Shit, booked the wrong connection? Each airline gives customers 24 hours to cancel and change their ticket, without penalty. And we’ve got the deets.
Though it’s not something widely publicized—can you imagine what would happen if they did?—the airline industry actually has a consumer-friendly policy out of all things. At the risk of ruining a good thing, I’m not going to question it. Instead, we’ve just compiled a quick chart of all the airlines’ policies and any stipulations you might want to be aware of when booking your ticket.
The friendliest of the bunch are United, Frontier, Southwest and Virgin America. Everyone else has got something else you may want to be mindful about — especially in the case of American. But if you learn to play your cards right, you can even hold a flight for 48 hours before you decide to change your mind. Shh, it’s my dirty little secret.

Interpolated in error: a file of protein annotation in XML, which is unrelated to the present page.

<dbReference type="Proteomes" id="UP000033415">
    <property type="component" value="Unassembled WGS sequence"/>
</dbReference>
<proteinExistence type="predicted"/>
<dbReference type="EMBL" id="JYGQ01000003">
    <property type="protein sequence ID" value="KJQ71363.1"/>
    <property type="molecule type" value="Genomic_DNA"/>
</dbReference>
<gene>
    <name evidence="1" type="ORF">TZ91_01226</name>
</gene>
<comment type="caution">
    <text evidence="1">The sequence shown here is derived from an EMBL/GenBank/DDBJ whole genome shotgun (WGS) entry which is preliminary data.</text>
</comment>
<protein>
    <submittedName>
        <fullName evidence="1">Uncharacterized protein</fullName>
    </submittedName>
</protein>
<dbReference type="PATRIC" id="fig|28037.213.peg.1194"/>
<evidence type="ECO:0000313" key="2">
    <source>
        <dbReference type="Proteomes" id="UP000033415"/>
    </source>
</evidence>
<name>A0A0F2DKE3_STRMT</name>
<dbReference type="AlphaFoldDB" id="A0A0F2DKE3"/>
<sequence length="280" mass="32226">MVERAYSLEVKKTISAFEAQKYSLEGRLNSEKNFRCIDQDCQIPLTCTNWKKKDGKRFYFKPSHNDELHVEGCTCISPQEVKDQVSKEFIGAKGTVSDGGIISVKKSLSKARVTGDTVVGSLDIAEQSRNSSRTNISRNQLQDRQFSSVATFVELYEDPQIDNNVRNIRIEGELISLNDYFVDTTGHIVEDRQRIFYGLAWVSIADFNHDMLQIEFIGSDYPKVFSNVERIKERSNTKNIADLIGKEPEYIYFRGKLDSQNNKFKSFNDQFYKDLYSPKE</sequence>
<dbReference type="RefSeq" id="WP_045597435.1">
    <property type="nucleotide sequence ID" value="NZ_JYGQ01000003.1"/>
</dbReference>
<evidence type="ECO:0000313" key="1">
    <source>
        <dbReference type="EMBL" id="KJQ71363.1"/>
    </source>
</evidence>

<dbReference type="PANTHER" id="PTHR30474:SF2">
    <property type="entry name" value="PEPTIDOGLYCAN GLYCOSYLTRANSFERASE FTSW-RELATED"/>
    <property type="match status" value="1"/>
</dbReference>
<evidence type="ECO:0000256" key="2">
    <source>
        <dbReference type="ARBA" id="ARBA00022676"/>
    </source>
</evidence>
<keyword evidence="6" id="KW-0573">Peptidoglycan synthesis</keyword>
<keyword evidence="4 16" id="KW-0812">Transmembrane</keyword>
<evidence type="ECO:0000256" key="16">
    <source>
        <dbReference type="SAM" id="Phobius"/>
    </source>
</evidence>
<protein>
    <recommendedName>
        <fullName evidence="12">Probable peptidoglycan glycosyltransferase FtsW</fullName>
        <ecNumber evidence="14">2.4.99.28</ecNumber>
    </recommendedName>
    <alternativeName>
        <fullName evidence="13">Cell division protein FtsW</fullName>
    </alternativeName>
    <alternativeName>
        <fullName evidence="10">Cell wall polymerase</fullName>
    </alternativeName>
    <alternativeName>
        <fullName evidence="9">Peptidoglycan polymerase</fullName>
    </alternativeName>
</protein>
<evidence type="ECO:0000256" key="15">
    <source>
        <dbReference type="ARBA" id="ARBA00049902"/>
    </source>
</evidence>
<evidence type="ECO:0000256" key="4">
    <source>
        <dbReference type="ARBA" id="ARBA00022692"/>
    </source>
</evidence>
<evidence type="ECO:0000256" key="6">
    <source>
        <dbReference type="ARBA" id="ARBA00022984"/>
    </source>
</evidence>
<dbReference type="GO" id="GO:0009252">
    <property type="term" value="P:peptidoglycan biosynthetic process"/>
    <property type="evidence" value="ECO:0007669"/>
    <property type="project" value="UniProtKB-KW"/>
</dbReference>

|Alaska||24 hours||Can receive Alaska air credit if after 24 hours.|
|American*||24 hours||It’s not a 24-hour refund policy in the truest sense; instead they offer a 24-hour hold period for itineraries booked up to seven days in advance. Can receive credit to use towards different flight through American within one year after 24 hours.|
|Delta||24 hours||Must originate and depart from the United States or its surrounding nearby territories.|
|Frontier||24 hours||Flight must be purchased more than a week (168 hours) in advance.|
|JetBlue||24 hours||None. (After 24 hours, flight can be cancelled 60 days in advance with no fee.)|
|Southwest||24 hours||Flights can be cancelled up to 10 minutes before departure.|
|Spirit||24 hours||Flight must be purchased more than a week in advance.|
|United||24 hours||Possible to hold for 48 hours using this cash trick.|
|US Airways||24 hours||Flight must be purchased more than a week in advance. Doesn’t apply to award tickets.|
|Virgin America||24 hours||None.|
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